It has been twenty years since The Trade — the day Wayne Gretzky left Edmonton for Los Angeles — and like every other Oilers hockey fan, I remember exactly where I was when I heard the news. The day I first saw KML in action is just as vivid: standing at our customer’s site, watching him demo his own data in Google Earth, we all knew we were witnessing great history in the making.
In the beginning, a big part of the KML magic was its close tie to the platform it was designed to serve – Google Earth. I think it is fair to say that without Google Earth, there would have been limited interest in KML. That platform was arguably more revolutionary than KML in that overnight it made vast quantities of spatial data dramatically more accessible than anyone had previously envisioned. At first, for most people it was just gravy that there was a documented format for adding one’s own content to Google Earth; but for those of us inside the spatial industry, the possibilities were truly mouth watering.
The one-two punch of Google Earth and KML meant that otherwise non-spatially-interested folks in any walk of life could quickly understand the power of spatial data and begin asking to see items they cared about, overlaid on top of the rest of the imagery. And thus the push to bring more and more spatial data to KML.
One of the first files I pushed through FME to KML was a sample dataset we’d been using here at Safe Software for more than five years. Because I’d always been viewing it in traditional tools, I simply knew the data as a map of an oil field somewhere in Alberta. Was I ever surprised when I opened up the freshly minted KML file in Google Earth and saw that the site was located right where I grew up! One of the great benefits of KML was that when you viewed it, you got context. For free!
Now here we are, not quite 3 years later, and the OGC has accepted KML into their fold, essentially cementing KML into the record books as a powerful format for spatial communication. You can see the OGC’s press release of their announcement here to read their perspective on the importance of this decision. KML has grown from being used only by Google Earth to being supported by Microsoft Virtual Earth, Google Maps, ArcGIS Explorer, and many, many other spatial applications. Having KML as a standard will ensure interoperability between these platforms.
In the work that we do at Safe, we’ve seen a lot of different formats — including the impacts of the other main XML format of our time, GML — so it wasn’t hard to tell that KML would also carry great influence. Ironically, we still get asked the same question as we did when KML first came out – isn’t it the same thing as GML? As we somewhat clumsily pointed out in our interview with Directions Magazine, they are not the same thing at all. They may share some commonalities under the covers, but they really do target different things. While GML is about content, KML is about display. There is quite a difference – I think Chris Schmidt’s recent posting on this is worth reading if you, like me, find spatial data formats a captivating topic.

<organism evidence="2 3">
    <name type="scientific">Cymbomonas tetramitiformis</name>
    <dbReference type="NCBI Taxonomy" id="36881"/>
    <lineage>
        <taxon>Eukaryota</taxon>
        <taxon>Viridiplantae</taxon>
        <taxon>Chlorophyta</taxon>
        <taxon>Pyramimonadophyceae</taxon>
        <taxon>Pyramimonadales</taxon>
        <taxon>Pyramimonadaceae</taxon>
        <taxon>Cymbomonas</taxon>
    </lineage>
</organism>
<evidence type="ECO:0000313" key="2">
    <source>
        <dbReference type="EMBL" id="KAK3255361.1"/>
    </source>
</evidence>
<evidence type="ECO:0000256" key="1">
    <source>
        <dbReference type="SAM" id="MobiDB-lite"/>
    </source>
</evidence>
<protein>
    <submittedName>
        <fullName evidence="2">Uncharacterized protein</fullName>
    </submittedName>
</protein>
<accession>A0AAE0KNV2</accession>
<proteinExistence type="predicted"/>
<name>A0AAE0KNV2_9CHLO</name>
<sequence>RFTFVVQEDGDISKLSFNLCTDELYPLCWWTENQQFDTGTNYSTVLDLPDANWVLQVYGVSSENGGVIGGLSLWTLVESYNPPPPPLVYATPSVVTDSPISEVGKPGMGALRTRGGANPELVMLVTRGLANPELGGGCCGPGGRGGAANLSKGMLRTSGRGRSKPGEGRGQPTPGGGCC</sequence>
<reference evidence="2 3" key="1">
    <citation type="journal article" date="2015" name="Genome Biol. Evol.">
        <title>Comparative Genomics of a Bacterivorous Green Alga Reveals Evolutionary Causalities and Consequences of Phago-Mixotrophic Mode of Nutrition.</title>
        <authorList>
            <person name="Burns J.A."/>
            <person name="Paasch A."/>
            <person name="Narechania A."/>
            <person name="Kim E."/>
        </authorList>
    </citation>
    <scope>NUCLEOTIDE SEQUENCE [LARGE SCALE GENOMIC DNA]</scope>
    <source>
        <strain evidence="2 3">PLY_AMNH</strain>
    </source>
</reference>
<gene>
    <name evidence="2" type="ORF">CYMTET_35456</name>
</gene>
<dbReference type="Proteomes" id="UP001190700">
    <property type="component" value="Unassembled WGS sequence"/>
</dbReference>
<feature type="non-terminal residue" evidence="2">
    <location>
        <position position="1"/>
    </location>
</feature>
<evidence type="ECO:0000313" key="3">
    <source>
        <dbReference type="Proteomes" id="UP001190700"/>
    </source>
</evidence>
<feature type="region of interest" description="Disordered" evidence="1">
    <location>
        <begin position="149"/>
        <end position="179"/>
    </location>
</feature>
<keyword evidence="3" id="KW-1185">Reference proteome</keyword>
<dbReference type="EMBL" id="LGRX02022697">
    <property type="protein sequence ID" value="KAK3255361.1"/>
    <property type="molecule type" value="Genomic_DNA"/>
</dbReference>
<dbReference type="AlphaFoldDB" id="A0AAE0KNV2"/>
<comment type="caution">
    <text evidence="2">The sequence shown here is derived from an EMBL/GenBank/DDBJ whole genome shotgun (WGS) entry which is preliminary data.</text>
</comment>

Looking back, we’re glad that we at Safe jumped to provide support for this format as quickly as we did, because KML has filled this visualization need for many of our customers. While we immediately sensed KML’s value, we didn’t realize is that KML would make celebrities of our friends at the City of Nanaimo, who pioneered the way in bringing the capabilities of KML to the city context. More recently at our FME Worldwide User Conference, our friends from Burns and McDonnell explained how they use FME to create a spatial project dashboard in Google Earth. The opportunities for KML continue to grow as the technology takes hold.
Losing The Great One was a negative turning point for fans of the Edmonton Oilers, but the introduction of KML and the free viewers for it (like ArcGIS Explorer, Google Earth, Google Maps, Microsoft Virtual Earth) to the GIS industry has been a powerful, positive disruption which has tossed us into a whole new era of spatial data. These last few years have been a great time to be part of the GIS industry. I look forward to the future growth of KML as an open specification, and to watch the impact that OGC’s standardization of KML will have on the format and the geospatial ecosystem.
Dale LutzDale is the co-founder and VP of Development at Safe Software. After starting his career working spatial data (ranging from icebergs to forest stands) for many years, he and other co-founder, Don Murray, realized the need for a data integration platform like FME. His favourite TV show is Star Trek, which inspired the names for most of the meeting rooms and common areas in the Safe Software office. Dale is always looking to learn more about the data industry and FME users. Find him on Twitter to learn more about what his recent discoveries are!